Migrant populations in the U.S. have been found to be at risk for HIV/AIDS. The growth in immigrant and migrant Hispanic populations increases the need to enhance understanding of influences on their HIV-risk behaviors. Four challenges to conducting research among these populations have been identified: (1) the need to use multilevel theoretical frameworks; (2) the need to differentiate between Hispanic subgroups; (3) challenges to recruitment and data collection; and (4) ethical issues. This article describes how two studies of Hispanic immigrants and migrants in the New York area addressed these challenges. One study focused on new immigrants from Mexico, the Dominican Republic, El Salvador, Honduras and Guatemala, and a second study focused on Puerto Rican drug users. Both studies incorporated qualitative and quantitative methods to study these hard-to-reach populations. Continued research to understand socio-cultural and contextual factors affecting drug abuse and HIV risk among mobile and migrant populations is crucial to developing sustainable and effective intervention programs. Deren, S., Shedlin, M., Decena, C. and Mino, M. Challenges to Research on HIV/AIDS Among Migrant and Immigrant Hispanic Populations in the U.S. J Urban Health, 82(2), Spplt 3: 13-25, 2005.

Predictors of High Rates of Suicidal Ideation Among Drug Users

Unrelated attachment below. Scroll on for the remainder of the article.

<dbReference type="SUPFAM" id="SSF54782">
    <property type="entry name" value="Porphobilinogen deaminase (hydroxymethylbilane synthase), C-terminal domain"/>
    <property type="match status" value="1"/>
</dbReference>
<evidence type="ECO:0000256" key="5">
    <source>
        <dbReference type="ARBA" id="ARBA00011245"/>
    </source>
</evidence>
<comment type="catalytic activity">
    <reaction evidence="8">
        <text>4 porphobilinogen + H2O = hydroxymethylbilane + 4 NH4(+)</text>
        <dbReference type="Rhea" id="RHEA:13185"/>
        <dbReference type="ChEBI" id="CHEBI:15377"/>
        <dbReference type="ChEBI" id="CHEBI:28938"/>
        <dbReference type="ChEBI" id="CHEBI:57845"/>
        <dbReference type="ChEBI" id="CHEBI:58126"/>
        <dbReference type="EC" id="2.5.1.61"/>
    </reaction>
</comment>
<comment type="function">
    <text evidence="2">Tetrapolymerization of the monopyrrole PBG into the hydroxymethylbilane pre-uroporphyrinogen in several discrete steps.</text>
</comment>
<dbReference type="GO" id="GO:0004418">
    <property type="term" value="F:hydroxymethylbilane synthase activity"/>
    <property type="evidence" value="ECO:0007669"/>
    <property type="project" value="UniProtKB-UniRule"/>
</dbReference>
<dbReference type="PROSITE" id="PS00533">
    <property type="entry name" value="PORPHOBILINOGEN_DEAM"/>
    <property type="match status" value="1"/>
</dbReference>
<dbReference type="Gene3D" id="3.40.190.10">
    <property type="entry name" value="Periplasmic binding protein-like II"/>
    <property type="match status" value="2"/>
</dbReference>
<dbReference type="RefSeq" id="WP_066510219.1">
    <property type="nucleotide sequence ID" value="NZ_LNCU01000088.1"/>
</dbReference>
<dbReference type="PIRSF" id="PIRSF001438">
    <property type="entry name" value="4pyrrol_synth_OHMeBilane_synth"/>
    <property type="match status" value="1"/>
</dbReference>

Several studies have attempted to understand the link among substance abuse, depression, and suicidal ideation (SI). Assessment of this link is important to develop specific interventions for persons in substance abuse treatment. This association was tested among 990 drug users in and out of treatment with significant criminal justice histories from two NIDA-sponsored studies. The Diagnostic Interview Schedule and Substance Abuse Module assessed DSM-III-R depression, number of depression criteria met, antisocial personality disorder (ASPD), and substance use disorders. Compared with men, women were twice as likely to report depression (24% vs. 12%), whereas men were nearly twice as likely to report ASPD (42% vs. 24%). High rates of SI were found, with women more likely than men to report thoughts of death (50% vs. 31%), wanting to die (39% vs. 21%), thoughts of committing suicide (47% vs. 33%), or attempting suicide (33% vs. 11%); 63% of women and 47% of men reported at least one of these suicidal thoughts or behaviors. Male and female ideators were more likely than nonideators to report depressed mood and to meet criteria for depression, ASPD, and alcohol use disorders. Male ideators were more likely than male nonideators to meet criteria for cocaine use disorders. Using logistic regression, SI among men was predicted by alcohol use disorder (OR - 1.60), ASPD (OR - 1.59), and number of depression criteria (OR _ 9.38 for five criteria). Among women, SI was predicted by older age, marital status, alcohol use disorder (OR - 2.77), and number of depression criteria (OR - 9.12 for five criteria). These original findings point out the need to discuss suicidal thoughts among depressed drug users for early treatment and prevention. Cottler, L., Campbell, W., Krishna, V., Cunningham-Williams, R. and Abdallah, A. Predictors of High Rates of Suicidal Ideation Among Drug Users. J Nerv Ment Dis,193, pp. 431-437, 2005.